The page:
When you’re attending the 2015 Tim Hortons Brier between February 26 and March 7, remember to head over to the Big Four Building for fun and games in the “Brier Patch.” While you’re there, reminisce about a piece of Calgary’s curling history.

The Big Four Building used to hold the world record for the most curling sheets in one rink. When the Big Four Building opened in 1959, it had 24 curling sheets on the lower level during the winter months. It became so popular with curlers that the size was doubled in 1960, making the Big Four the world’s largest indoor curling rink with 48 sheets.

For many years in the early 20th century, Calgary curlers had been forced to play outside. Perpetually plagued by pesky, ice-melting Chinooks, Calgary curlers tried to persuade the Artificial Ice Rink Company to convert the Victoria Arena ice into a curling rink between hockey games. That idea didn’t take hold, but eventually the Stampede decided that in the winter months, they would turn the Victoria Pavilion horse barns into curling sheets. Victoria Pavilion was a huge success, both financially for the Stampede and for the curlers. It even helped encourage a campaign to bring the Macdonald Brier to Calgary in 1948. When hockey moved into the Corral after 1950, curling was expanded in the Victoria Arena to a total of 12 sheets.[1]


Hockey legend and Stampede President Mervyn “Red” Dutton throws the first rock at the Stampede bonspiel, Victoria Arena, 1953.

By 1954, however, the Stampede’s agricultural activities were expanding year-round. They decided to double the size of livestock pavilion, which limited exhibition space and the space for curling. Fortunately, curling at the Victoria Arena had been extremely profitable, and paid for the down payment for a new building and curling rink: the Big Four Building. The Stampede was confident that the building would ultimately pay for itself, largely through curling rentals.[2]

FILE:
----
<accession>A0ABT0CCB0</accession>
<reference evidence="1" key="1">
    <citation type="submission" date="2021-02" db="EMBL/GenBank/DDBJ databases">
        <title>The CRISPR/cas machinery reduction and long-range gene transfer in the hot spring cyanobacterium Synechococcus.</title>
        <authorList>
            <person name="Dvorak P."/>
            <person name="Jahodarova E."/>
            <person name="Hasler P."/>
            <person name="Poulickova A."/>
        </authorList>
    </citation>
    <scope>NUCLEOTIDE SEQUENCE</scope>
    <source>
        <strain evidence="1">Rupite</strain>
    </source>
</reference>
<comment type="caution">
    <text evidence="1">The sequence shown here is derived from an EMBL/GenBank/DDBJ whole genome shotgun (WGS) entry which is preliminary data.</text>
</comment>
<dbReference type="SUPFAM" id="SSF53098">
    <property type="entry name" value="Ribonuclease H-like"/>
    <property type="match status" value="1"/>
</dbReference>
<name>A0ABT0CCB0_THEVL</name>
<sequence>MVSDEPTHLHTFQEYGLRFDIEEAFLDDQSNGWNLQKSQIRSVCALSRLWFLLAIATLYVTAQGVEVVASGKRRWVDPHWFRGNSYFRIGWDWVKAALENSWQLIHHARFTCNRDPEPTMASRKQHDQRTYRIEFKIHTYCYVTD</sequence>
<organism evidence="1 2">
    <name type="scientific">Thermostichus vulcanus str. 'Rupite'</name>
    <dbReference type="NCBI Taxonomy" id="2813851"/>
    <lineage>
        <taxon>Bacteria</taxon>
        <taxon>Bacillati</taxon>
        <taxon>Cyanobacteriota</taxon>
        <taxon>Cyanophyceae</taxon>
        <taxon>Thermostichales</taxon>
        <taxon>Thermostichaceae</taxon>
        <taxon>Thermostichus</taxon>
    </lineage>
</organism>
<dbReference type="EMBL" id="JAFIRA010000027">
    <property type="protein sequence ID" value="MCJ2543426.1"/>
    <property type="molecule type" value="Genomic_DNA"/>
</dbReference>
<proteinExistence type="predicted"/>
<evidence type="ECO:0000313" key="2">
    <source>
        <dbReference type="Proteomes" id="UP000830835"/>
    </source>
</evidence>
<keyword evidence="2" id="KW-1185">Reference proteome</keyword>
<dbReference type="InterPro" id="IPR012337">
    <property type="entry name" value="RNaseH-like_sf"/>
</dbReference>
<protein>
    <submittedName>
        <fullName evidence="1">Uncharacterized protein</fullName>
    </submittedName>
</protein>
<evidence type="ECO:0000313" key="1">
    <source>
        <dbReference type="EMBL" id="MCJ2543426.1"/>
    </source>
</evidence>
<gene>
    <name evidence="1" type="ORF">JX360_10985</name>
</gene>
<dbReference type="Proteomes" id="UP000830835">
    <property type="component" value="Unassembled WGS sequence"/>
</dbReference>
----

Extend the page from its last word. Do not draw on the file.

In the mid-60s, however, the popularity of the Big Four curling rink dipped slightly, and with good reason! The Big Four was still a “dry” facility—unusual for a classic bonspiel. Most other Calgary rinks had already obtained liquor licenses and syphoned business from the Big Four. In 1967, the Stampede rectified the problem by getting a liquor license, and in doing so won back many of its lost curlers.[3]


The Big Four remained a curling rink until the lead up to the 1988 Calgary Winter Olympics, at which time the ice was removed to accommodate a media centre.

On March 5, 2015, Mavericks Restaurant in the Big Four Building will be hosting “The Great Canadian Auction” with proceeds going to Canada-wide curling bursaries for children in need of financial support for sport. Find out more, here.




[1] James Gray, A Brand of Its Own: The 100 Year History of the Calgary Exhibition and Stampede (Saskatoon: Western Producer Prairie Books, 1985), 123-124.

[2] Ibid., 160.

[3] Ibid., 143.



Calgary Stampede Honoured with two Agriculture Awards

The Calgary Stampede and our long-time director of Western Events and Agriculture of have been honoured with two awards in agriculture. In a ceremony held in Edmonton on February 7, 2015, Max Fritz was named the recipient of the 2015 Award of Merit from the Alberta Association of Agricultural Societies (AAAS), and the Stampede received the Alberta Agricultural Society Century Award.

Max Fritz Awarded the AAAS Award of Merit

The AAAS Award of Merit is presented to an individual or organization that has excelled in the encouragement of growth and promotion of Agricultural Societies in Alberta.

Max Fritz accepting the 2015 Award of Merit

AAAS President Doug Kryzanowski (l) presents the Calgary Stampede’s Max Fritz with the 2015 Award of Merit

The AAAS honoured Fritz, as follows: